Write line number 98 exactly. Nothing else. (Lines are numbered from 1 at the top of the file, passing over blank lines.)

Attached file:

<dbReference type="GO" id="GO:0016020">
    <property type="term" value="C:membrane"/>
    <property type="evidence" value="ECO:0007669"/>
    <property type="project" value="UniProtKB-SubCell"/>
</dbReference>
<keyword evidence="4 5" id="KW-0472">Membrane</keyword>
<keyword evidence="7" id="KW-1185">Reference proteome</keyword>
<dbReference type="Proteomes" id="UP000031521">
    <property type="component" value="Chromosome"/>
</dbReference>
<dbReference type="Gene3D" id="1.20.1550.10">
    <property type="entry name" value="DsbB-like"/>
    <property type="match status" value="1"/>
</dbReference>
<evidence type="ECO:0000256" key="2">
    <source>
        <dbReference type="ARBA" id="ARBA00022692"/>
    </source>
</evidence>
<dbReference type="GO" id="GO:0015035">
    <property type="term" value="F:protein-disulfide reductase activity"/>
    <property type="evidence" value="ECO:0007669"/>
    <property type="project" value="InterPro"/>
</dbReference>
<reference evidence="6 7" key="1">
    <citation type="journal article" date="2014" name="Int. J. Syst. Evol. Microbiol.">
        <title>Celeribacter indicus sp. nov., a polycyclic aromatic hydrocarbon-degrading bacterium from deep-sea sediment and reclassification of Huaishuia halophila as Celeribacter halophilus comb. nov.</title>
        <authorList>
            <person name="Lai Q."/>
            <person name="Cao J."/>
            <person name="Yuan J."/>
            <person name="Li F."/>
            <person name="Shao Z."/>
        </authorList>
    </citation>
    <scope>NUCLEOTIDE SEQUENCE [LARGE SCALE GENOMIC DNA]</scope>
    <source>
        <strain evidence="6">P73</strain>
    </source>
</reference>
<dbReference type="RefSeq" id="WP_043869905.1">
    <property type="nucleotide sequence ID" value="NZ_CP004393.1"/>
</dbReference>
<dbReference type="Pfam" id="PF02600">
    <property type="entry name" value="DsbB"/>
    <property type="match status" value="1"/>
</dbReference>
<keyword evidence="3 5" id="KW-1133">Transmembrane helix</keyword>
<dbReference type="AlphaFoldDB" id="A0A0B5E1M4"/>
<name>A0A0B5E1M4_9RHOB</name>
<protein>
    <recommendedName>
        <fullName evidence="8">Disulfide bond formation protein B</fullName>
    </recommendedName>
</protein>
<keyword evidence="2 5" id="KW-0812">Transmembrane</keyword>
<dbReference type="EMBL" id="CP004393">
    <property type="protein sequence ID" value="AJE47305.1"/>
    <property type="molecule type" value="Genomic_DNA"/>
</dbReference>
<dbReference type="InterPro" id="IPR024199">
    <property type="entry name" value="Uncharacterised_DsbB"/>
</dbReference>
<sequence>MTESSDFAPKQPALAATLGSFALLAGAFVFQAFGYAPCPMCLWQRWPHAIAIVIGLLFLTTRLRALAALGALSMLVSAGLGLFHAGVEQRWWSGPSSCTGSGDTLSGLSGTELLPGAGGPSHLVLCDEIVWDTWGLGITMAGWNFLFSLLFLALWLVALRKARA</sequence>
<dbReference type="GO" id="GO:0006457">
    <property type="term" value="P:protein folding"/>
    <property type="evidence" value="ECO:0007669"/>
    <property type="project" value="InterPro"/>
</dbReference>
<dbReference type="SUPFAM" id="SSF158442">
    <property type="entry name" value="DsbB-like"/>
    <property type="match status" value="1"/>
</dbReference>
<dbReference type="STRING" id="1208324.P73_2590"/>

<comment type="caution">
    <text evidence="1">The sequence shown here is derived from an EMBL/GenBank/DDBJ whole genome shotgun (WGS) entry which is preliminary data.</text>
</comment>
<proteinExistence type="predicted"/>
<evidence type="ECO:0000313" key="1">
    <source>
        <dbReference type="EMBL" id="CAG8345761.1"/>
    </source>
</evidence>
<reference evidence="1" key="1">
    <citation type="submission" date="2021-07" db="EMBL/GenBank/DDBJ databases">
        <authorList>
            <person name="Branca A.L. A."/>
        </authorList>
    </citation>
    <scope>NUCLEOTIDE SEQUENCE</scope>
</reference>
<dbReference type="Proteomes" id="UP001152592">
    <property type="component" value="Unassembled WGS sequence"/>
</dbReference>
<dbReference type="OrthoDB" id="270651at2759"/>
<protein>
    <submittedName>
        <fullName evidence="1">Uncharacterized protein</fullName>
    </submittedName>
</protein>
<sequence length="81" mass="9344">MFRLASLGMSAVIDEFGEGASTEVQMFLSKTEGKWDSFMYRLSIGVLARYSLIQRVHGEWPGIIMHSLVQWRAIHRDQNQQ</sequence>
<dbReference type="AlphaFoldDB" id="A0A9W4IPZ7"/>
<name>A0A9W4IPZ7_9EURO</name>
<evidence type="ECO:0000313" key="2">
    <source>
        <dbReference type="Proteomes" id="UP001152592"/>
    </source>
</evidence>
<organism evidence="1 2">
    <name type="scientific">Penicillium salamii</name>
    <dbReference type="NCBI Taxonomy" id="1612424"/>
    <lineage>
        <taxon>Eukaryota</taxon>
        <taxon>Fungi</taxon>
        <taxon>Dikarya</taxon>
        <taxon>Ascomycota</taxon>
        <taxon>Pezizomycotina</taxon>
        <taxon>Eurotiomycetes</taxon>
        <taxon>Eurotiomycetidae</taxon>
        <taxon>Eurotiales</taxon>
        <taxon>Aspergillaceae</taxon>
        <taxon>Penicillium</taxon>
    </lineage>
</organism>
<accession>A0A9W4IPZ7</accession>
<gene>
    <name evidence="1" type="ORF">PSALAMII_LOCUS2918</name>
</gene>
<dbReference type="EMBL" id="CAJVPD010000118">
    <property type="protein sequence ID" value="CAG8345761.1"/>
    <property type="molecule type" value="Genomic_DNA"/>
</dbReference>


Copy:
        <fullName evidence="1">Uncharacterized protein</fullName>